Carbine (.223): 50 yds? 100yds? I assume ammo type makes a difference. I typically plink w/ Hornady 55gr FMJ.

    How much out of plum does the steel need to be?

    I guess I'm a little fearfull because I tryed to nominate myself for a Darwin Award many years ago. M855 at Steel I-Beam at +/- 50yrds. FYI: Not a good idea!
     
  19. 1911 guy

    1911 guy Member

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    I prefer shooting steel, as it has a very satisfying ring to it when you get hits and a deafening silence after the shot if you don't. I do shoot a lot of paper, though.

    Like driving a car or anything else with a machine involved, safety is all in how you carry out the action. Proper distance from the steel, targets angled downward and calibers appropriate for the targets and distance involved.

    Anybody who shoots steel often enough will eventually get hit with a bit of jacket material or lead spatter. Wear glasses and the worst you'll get is a small cut if you happen to get hit.
     
  20. kingpin008

    kingpin008 Member

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    It's been edited. Watch the video again, and you'll notice that from the start of the vid until the time the "ricochet" comes back (roughly four seconds in) he's not wearing a hat. Then the hat suddenly appears flying backwards off his head.
     
    Last edited: Apr 19, 2011
  21. M2 Carbine

    M2 Carbine Member

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    I've been shooting steel targets in the back yard since about 1968.
    Backyardrange1010.gif

    In that time I've been hit by "splash back" many times. Maybe as many as four times a sliver of bullet has scratched the skin enough to draw a drop of blood.

    I do a LOT of 22LR and 38 Special timed shooting between 5 to 7 yards. Never a problem.

    My steel is just everyday steel plate so I keep the bullet velocity between about 600 to 1,100 fps, except 22 LR.
    The bullets fragment on the steel and the dust and fragments fly off the steel 90 degrees to the shooter.
    Over 1,100 fps the bullet will damage the unhardened steel plate.

    Bullets under about 600 fps are a problem because the bullet doesn't fragment completely. It's common for bullet chunks as large as half the bullet to fly back past the firing line.

    Even as far away as 50 yards most handgun bullets will blow apart.
    RugerLC952imissyardtarget.gif


    Few activities are completely, totally safe.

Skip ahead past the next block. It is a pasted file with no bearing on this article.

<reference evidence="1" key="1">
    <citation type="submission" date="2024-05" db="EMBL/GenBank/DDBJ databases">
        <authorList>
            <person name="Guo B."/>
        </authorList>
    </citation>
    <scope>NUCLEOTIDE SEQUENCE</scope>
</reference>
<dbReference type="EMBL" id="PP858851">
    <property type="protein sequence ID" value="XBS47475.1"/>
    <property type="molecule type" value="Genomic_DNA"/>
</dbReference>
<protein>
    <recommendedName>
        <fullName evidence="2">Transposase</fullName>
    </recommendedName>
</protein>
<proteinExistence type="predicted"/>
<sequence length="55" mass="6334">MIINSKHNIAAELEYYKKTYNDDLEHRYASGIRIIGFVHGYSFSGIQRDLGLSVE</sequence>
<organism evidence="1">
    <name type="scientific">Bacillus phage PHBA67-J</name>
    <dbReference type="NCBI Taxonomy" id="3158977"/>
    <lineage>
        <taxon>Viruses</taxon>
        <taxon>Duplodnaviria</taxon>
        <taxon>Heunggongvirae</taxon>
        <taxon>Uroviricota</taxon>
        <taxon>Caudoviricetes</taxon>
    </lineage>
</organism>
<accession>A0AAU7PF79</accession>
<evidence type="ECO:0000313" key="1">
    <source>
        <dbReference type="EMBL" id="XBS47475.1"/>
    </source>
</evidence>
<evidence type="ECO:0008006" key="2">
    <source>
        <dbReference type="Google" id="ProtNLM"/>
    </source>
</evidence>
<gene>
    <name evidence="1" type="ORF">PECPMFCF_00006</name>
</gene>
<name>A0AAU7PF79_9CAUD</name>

Even with reasonable care could a bullet shot at steel come back and hurt you? Yes it can, but it you shoot steel with reasonable care, the odds are against it.
     
  22. dickttx

    dickttx Member

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    I would say that it is a lot safer than the 75 mile trip each way that I make to Fort Worth every week on I-35W and I-30.
     
  23. JH225

    JH225 Member

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    In all the posts above, I believe I only saw 1 person mention the correct response to the OP.

    Shooting steel requires the plate to be set at an angle towards the ground. I shoot at steel all the time and have never had an issue of flyback with the steel at an angle. In reality, it would be extremely difficult for the fragments to come back towards the shooter.

    My plates are welded to a piece of angle iron (with a little stub out to get the angle) and mounted in 5 gallon buckets filled with concrete. This allows for the steel to flex a bit also.
     
  24. Owen Sparks

    Owen Sparks member

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    The short answer: It all depends on the smoothness of the steel and what you shoot it with.

    I tried to shoot steel with a BB gun a while back and got hurt when one bounced back and hit my lip. I have shot the same steel plates thousands of times with lead pistol bullets over the last 15 years without incident.

    Somebody posted a video a week or so back, something along the lines of “Amazing slow motion bullet impacts” that showed bullets hitting things in super slow motion. It was very revealing. In the first part it showed rifle bullets striking steel. The rifle bullets made deep craters in the steel and material blew back in the direction of the shooter. They then shot glass, gelatin and various other things before shooting steel again with pistol bullets. The bullets fragmented without damaging the steel and the debris sprayed 90 degrees to the side. All that was left was a coin sized disc that fell harmlessly away.

    Lead behaves sort of like a dead blow hammer when it hits a harder material while steel bounces off steel. That is why BB guns are so dangerous with hard targets and lead pellets are not.
     
    Last edited: Apr 19, 2011
  25. M2 Carbine

    M2 Carbine Member

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    I call them "Dimes" and they are common with the lower velocity rounds at 50 yards.

    SIG50ydsteeltarget.gif

    SIG50yddimes.gif